|Environmental Handbook Volume II: Agriculture, Mining/Energy, Trade/Industry (GTZ, 1995, 736 p.)|
|Trade and industry|
Sugar is the only food extracted from two different plants - the sugar beet (beta vulgaris) and the sugar cane (saccharum officinarum) - which grow in different regions. Competition between these two international cash crops only arises in small border areas where both are considerably below their physiological optimum, usually latitude 25 to 38 degrees north. The main sugar beet growing areas are located in the temperate climate of Europe and North America in regions with average mid-summer temperatures of 16° to 25°C and an annual rainfall of at least 600 mm, but sugar beet is also grown in the sub-tropics in the winter months. Irrigation is essential where the rainfall is less than 500 mm. Beet thrives best on deep loamy soils with a neutral to weakly alkaline reaction, and in intensive farming requires adequate mineral compound fertilisation. Since beet can only be grown in the same field every fourth year to ensure a healthy crop (avoiding, for example, beet nematode, the main cause of the disease known as beet sickness), the catchment area of a sugar beet factory is very large. The vegetation period is generally five to six months, with yields in a temperate climate ranging from 40 to 60 t/ha, and in the sub-tropics averaging 30 to 40 t/ha. The sugar content ranges from 16% to 18%. Sugar cane grows in tropical lowland climates, and is farmed almost exclusively between latitude 30° south and 30° north, and particularly between the north and south 20°C isotherms. Besides intensive sunlight, a rainfall of at least 1,650 mm or irrigation is essential. Heavy, nutrient-rich soils with a high water capacity are preferred; pH values in the weakly acidic to neutral range are best. Nutrient requirements are high due to the huge mass production. Pest and disease attack have been reduced by resistance breeding and plant development, with biological pest control playing an increasingly important role. Sugar cane is suitable for monoculture and is indeed mainly grown as such. Plant cane is generally harvested after 14 to 18 months, and the new growth (ratoon) after 12 to 14 months. Yields are from 60 to 120 t/ha; the sugar content is on average 12.5%. Harvest quantity and sugar content decline as stocks age, with the result that the total useful life does not normally exceed 4 to 5 harvests.
Sugar factories are agro-industrial centres which contract out the cultivation of their raw material or, alternatively, grow it themselves, have their own energy and water supplies and large, varied workshop complexes. The plant installed is designed to handle a single natural raw material. Where used for direct processing of the harvest, the seasonal processing period coincides with the period of use of the sugar production plant. New plants process between 5,000 and 20,000 t daily (24 hr), although in order to handle 10,000 t/day, sugar production plants must have an appropriate infrastructure. The production plant should be situated wherever possible in the centre of the cane or beet growing area, it should be close to water and should be connected to the public railway and road networks. The by-products arising during sugar manufacture - molasses, sliced beet and cane bagasse - are either used or processed further in the plant, or alternatively form the raw materials for other industries.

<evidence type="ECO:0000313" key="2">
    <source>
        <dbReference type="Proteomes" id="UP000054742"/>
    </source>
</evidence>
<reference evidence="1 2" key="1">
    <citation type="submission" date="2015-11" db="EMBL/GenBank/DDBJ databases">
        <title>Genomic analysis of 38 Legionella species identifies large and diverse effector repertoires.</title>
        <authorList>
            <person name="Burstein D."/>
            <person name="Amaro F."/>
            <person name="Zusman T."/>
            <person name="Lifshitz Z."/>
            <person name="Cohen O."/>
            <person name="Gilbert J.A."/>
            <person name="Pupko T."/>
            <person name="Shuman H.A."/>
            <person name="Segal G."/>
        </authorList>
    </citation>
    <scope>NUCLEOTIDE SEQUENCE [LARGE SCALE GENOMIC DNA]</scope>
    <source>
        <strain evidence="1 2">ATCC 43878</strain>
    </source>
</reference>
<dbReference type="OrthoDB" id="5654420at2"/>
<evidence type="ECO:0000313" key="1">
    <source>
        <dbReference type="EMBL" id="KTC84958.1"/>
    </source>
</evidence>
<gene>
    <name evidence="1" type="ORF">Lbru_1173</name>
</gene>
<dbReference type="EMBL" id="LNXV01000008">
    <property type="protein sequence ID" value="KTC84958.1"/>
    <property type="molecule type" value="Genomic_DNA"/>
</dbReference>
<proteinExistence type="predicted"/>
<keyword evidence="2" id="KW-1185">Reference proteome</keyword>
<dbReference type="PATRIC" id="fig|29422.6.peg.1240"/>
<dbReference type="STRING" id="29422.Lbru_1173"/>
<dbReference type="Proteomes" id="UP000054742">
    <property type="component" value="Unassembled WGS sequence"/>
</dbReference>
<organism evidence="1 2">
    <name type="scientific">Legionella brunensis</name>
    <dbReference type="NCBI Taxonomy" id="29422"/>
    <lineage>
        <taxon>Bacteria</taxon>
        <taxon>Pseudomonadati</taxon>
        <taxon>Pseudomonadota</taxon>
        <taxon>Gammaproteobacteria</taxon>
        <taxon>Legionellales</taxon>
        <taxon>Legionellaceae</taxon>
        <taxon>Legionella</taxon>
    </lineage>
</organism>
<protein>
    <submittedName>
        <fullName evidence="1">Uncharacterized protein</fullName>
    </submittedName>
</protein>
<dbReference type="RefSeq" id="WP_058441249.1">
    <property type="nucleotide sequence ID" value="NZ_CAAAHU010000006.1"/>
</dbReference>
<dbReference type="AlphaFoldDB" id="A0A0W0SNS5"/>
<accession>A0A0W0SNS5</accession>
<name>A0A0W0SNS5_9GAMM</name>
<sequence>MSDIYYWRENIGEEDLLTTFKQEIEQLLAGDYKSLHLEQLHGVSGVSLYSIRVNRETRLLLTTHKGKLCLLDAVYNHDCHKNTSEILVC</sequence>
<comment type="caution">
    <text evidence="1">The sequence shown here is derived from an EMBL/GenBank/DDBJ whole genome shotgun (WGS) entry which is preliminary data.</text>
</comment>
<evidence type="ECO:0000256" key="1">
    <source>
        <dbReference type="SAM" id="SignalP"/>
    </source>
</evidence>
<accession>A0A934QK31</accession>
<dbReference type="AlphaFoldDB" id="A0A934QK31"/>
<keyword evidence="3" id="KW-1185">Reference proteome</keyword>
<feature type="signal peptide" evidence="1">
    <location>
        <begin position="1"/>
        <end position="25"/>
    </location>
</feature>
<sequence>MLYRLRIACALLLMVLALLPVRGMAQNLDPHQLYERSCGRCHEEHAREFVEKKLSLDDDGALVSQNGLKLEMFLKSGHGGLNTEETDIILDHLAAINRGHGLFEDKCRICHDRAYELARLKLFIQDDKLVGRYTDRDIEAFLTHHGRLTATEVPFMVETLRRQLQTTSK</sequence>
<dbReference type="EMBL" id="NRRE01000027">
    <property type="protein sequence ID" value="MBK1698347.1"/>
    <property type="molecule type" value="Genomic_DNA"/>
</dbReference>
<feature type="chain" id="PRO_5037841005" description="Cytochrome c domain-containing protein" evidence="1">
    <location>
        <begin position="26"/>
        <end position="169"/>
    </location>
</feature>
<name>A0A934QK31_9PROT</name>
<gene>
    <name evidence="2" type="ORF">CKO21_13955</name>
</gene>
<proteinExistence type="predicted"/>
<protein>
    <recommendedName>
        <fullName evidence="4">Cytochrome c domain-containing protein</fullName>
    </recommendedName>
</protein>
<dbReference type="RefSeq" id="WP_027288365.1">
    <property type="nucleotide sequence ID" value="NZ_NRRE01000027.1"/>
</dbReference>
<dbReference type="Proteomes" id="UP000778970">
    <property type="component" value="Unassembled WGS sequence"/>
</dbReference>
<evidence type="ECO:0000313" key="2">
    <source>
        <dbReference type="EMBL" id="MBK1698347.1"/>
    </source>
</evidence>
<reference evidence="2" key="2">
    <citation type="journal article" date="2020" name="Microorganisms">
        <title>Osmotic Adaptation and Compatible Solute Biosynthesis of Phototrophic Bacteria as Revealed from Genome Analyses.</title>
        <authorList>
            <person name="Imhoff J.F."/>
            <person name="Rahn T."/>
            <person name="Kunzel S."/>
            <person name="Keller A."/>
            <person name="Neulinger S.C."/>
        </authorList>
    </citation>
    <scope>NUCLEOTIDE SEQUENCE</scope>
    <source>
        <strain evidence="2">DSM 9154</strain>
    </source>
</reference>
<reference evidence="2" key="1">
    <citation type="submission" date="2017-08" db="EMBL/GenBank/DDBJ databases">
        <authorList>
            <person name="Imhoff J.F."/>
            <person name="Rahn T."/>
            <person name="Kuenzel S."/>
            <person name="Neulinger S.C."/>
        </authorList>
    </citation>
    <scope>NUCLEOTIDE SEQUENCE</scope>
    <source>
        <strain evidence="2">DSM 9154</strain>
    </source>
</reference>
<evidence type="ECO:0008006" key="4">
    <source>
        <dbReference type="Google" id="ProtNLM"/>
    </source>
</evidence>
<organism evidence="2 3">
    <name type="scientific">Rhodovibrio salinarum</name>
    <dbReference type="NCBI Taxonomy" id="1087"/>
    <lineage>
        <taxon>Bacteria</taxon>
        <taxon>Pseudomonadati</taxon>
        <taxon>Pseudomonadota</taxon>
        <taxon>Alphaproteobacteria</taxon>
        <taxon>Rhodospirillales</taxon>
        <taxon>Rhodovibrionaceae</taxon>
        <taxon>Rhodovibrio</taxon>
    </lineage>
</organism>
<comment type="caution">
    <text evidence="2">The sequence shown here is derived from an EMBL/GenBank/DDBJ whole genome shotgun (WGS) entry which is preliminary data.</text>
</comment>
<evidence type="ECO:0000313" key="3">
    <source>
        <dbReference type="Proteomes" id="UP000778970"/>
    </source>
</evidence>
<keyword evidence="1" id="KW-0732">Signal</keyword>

· Harvesting, storage and cleaning of the raw material
Sugar beet is harvested almost exclusively mechanically while sugar cane in contrast is harvested largely manually (cutting of stalks). The raw material is then transported to the factory by rail or road. Exceptionally, sugar cane is transported by water. Sugar beet can be stored for one to three days, depending on the temperature and method of storage, whereas sugar cane cannot be stored and must be processed immediately after harvesting or in any case no more than 12 hours later; sugar losses of up to 2%/24 hr are possible. Sugar beet is always washed before processing, but sugar cane is usually only washed if it has been harvested by machine.
· Cutting, crushing and extract purification
Sugar beet is chopped in slicing machines, and sugar is extracted from the slices in the countercurrent with water at 60 - 70°C in an extraction plant; the water is then removed mechanically and before drying the extracted beet is usually mixed with up to 30% molasses, normally made into pellets and used as animal feed. Because of their residual sugar content (approx. 0.8%), the slices - after drying - can be used as silage (preserved by fermentation) and as an agricultural feedstuff.